Identity, migrations, families... Our selection of shows that talk about society

Identity, migrations, families… Our selection of shows that talk about society

The humanism of Alexis Michalik

Passport, Renaissance theater, Paris. From 13 years old.

Jungle” of Calais. Issa, a migrant from Eritrea, is found on the ground, badly beaten. Amnesiac and clinging to his only passport, he does not have a residence permit. How to get by with a broken face, when you barely speaks French? With his companions in misfortune, Issa clings to life, seeks to find accommodation, to survive, to work, to love, to dream. His obstacle course intersects with that of Lucas, a French gendarme from Mayotte, adopted by a couple from Calais, also in search of their origins. The destinies of Issa and Lucas will end up merging thanks to one of these incredible falls of which Alexis Michalik has the secret. But shush!

Let us be carried away by the talent of the director who knows how to blur the lines and bewitch the spectators, in a hectic rhythm which is his signature. After experiencing success with The bearer of history And Edmond, Alexis Michalik is now interested in more political subjects: the prison world, GPA… and today is tackling illegal immigration. His humanist approach to the excluded, his call for tolerance hits the mark and touches the heart of the public. With a downside however. These societal issues cannot only be touched upon. In Passport , a few rather easy lines, the somewhat stereotypical dialogue between Lucas’ girlfriend, a vigilante journalist of Malian origin, and his adoptive father, a (necessarily) reactionary soldier, would have deserved more complexity. But the enthusiasm and ingenuity of the director, his ability to make these men from elsewhere our brothers, his generous taste for optimistic endings win support and make you want to believe, with him, in a better world. A very good moment of theater. Catherine Lalanne.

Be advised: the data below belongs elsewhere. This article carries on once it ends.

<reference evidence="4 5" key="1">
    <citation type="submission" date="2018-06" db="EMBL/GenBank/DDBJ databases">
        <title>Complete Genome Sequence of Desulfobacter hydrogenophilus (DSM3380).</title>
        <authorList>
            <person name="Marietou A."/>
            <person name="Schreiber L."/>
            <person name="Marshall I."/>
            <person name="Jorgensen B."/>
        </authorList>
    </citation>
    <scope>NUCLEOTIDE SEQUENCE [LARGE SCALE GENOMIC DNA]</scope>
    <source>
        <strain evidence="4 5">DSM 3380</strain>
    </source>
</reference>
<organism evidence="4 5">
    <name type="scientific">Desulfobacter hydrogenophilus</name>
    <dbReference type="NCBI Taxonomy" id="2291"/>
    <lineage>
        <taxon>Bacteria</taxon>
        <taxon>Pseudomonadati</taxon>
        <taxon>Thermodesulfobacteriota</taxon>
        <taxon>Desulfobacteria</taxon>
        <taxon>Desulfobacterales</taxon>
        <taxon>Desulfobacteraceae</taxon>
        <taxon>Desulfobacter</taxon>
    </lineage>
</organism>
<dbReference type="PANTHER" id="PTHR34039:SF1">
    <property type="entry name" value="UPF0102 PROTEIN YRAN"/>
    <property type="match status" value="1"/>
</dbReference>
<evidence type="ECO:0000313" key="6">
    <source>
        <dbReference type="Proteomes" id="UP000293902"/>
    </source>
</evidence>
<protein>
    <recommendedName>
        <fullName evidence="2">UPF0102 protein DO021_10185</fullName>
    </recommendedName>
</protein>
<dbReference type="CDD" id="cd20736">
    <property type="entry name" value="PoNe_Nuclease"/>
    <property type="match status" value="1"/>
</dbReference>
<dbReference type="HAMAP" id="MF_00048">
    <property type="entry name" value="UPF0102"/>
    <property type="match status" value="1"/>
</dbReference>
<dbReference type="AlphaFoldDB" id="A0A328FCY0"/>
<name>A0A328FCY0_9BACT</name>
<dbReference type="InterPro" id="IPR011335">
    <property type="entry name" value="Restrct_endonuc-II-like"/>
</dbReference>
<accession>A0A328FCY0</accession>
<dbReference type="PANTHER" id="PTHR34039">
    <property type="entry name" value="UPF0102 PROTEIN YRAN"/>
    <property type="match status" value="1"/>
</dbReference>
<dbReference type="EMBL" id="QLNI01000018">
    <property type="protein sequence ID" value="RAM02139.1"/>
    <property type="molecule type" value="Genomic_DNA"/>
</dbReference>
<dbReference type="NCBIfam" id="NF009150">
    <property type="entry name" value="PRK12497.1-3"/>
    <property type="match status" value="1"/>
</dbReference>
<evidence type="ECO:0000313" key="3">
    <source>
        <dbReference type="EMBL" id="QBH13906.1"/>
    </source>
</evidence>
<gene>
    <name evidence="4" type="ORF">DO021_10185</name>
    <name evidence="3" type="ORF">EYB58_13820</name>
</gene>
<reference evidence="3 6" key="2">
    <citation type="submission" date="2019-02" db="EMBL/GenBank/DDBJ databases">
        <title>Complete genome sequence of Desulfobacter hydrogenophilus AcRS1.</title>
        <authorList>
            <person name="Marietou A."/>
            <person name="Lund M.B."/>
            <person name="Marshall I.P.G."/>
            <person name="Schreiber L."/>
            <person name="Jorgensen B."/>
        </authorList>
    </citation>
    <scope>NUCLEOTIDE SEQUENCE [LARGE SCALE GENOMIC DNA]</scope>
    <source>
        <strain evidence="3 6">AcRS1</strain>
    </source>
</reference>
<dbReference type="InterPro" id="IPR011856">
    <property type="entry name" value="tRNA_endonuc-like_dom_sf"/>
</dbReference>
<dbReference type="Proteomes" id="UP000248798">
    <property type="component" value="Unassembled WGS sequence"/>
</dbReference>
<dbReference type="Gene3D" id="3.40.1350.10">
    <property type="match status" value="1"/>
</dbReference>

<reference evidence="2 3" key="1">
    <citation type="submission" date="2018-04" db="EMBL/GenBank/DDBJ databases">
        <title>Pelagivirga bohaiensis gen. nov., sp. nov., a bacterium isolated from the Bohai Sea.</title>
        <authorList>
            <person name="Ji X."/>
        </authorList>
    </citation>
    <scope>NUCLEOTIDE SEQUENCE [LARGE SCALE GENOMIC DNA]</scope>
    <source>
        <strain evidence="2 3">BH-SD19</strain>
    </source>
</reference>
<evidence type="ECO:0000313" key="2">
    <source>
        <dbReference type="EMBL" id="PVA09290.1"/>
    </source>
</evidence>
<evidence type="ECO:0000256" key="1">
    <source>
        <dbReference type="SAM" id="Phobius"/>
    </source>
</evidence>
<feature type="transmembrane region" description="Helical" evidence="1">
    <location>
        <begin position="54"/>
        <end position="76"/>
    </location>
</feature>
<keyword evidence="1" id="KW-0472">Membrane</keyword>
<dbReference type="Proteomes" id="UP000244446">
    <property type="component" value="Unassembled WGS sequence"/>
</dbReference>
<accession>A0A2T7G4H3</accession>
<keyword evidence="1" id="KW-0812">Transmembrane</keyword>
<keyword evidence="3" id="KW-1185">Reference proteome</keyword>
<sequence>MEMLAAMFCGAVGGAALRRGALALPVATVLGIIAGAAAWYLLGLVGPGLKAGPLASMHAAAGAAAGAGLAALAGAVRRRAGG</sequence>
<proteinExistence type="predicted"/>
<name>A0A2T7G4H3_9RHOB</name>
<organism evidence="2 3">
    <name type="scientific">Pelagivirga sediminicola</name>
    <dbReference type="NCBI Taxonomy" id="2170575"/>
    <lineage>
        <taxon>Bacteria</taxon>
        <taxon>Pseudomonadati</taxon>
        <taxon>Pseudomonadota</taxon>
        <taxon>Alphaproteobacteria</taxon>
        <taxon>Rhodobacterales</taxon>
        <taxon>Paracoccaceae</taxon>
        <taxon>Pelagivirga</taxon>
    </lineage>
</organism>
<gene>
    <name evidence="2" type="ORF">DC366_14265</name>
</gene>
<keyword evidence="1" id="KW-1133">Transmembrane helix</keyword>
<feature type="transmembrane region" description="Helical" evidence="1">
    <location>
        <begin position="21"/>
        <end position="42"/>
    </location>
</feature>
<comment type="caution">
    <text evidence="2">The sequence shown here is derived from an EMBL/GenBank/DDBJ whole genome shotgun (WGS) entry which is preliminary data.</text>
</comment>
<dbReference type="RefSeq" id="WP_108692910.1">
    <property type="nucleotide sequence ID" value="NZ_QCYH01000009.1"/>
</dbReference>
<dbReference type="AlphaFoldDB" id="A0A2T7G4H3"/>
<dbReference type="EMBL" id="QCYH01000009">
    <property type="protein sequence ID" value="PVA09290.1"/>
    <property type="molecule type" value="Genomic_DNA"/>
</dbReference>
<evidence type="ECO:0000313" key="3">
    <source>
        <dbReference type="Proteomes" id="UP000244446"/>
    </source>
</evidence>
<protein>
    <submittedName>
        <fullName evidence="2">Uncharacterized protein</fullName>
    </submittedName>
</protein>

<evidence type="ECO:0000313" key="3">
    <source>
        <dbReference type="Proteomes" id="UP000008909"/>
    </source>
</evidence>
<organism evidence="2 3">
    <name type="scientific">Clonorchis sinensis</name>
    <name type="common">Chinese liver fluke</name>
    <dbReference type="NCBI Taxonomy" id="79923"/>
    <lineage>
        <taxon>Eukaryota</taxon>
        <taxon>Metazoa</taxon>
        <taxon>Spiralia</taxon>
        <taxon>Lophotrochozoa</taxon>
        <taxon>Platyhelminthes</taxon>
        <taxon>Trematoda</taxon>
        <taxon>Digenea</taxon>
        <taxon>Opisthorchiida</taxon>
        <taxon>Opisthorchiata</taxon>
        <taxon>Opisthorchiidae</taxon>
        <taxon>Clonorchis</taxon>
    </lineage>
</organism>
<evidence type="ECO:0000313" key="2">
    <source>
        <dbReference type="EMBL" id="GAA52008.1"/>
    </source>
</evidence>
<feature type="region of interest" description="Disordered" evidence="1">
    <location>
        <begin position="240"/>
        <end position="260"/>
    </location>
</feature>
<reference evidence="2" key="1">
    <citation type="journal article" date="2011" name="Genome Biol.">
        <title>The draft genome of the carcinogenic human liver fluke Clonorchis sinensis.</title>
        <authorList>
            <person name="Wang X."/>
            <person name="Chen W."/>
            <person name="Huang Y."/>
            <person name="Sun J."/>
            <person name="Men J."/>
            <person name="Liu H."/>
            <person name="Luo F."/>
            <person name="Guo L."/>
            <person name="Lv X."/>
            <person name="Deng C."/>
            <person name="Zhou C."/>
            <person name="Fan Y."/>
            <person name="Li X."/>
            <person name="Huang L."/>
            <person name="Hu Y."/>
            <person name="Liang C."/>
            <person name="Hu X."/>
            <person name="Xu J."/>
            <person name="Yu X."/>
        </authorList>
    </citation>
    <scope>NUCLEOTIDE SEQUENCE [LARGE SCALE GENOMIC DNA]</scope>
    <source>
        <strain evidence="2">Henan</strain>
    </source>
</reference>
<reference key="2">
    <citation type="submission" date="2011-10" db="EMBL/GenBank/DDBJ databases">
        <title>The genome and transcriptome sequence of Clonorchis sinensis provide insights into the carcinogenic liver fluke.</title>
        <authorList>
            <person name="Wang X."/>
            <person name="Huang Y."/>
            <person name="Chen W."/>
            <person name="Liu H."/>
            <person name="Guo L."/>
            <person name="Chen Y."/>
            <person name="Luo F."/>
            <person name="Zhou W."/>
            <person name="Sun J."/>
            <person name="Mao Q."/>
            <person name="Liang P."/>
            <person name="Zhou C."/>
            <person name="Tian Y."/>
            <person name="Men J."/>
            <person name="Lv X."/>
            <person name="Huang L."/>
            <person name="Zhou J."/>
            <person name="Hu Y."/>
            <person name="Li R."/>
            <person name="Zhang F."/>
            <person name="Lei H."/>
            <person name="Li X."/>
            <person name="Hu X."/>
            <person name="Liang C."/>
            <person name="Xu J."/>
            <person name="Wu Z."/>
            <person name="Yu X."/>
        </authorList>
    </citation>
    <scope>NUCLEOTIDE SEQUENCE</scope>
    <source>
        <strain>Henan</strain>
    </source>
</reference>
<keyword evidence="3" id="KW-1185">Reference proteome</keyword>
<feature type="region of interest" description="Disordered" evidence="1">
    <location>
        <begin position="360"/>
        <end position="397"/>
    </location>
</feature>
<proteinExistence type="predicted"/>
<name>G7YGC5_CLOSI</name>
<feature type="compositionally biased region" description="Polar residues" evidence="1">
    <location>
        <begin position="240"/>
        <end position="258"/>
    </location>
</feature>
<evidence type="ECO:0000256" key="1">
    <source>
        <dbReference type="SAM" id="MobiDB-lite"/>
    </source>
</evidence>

Our opinion: PP

Similar Posts